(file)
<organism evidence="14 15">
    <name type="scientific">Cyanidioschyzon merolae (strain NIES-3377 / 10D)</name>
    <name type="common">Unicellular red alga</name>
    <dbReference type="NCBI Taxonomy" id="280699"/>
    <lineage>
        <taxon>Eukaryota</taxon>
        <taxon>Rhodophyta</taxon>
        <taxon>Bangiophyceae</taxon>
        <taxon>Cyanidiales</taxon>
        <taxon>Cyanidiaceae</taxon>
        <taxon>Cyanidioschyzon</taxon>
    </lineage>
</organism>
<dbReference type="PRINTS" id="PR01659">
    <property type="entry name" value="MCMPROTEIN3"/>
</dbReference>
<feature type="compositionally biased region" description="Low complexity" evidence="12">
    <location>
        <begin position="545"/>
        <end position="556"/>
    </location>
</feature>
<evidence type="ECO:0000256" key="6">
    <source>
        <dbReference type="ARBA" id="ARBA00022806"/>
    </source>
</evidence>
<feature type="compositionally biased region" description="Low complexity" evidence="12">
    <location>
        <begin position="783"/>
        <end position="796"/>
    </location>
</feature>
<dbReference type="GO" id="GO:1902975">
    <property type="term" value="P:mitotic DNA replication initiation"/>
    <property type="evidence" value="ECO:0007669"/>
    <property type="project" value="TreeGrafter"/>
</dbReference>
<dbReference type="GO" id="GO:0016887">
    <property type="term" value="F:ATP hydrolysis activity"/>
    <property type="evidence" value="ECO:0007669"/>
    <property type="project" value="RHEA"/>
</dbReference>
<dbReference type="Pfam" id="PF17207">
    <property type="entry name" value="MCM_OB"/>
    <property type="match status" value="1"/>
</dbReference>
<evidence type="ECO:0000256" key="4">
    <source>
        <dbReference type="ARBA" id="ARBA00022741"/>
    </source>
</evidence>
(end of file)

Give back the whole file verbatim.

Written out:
<organism evidence="14 15">
    <name type="scientific">Cyanidioschyzon merolae (strain NIES-3377 / 10D)</name>
    <name type="common">Unicellular red alga</name>
    <dbReference type="NCBI Taxonomy" id="280699"/>
    <lineage>
        <taxon>Eukaryota</taxon>
        <taxon>Rhodophyta</taxon>
        <taxon>Bangiophyceae</taxon>
        <taxon>Cyanidiales</taxon>
        <taxon>Cyanidiaceae</taxon>
        <taxon>Cyanidioschyzon</taxon>
    </lineage>
</organism>
<dbReference type="PRINTS" id="PR01659">
    <property type="entry name" value="MCMPROTEIN3"/>
</dbReference>
<feature type="compositionally biased region" description="Low complexity" evidence="12">
    <location>
        <begin position="545"/>
        <end position="556"/>
    </location>
</feature>
<evidence type="ECO:0000256" key="6">
    <source>
        <dbReference type="ARBA" id="ARBA00022806"/>
    </source>
</evidence>
<feature type="compositionally biased region" description="Low complexity" evidence="12">
    <location>
        <begin position="783"/>
        <end position="796"/>
    </location>
</feature>
<dbReference type="GO" id="GO:1902975">
    <property type="term" value="P:mitotic DNA replication initiation"/>
    <property type="evidence" value="ECO:0007669"/>
    <property type="project" value="TreeGrafter"/>
</dbReference>
<dbReference type="GO" id="GO:0016887">
    <property type="term" value="F:ATP hydrolysis activity"/>
    <property type="evidence" value="ECO:0007669"/>
    <property type="project" value="RHEA"/>
</dbReference>
<dbReference type="Pfam" id="PF17207">
    <property type="entry name" value="MCM_OB"/>
    <property type="match status" value="1"/>
</dbReference>
<evidence type="ECO:0000256" key="4">
    <source>
        <dbReference type="ARBA" id="ARBA00022741"/>
    </source>
</evidence>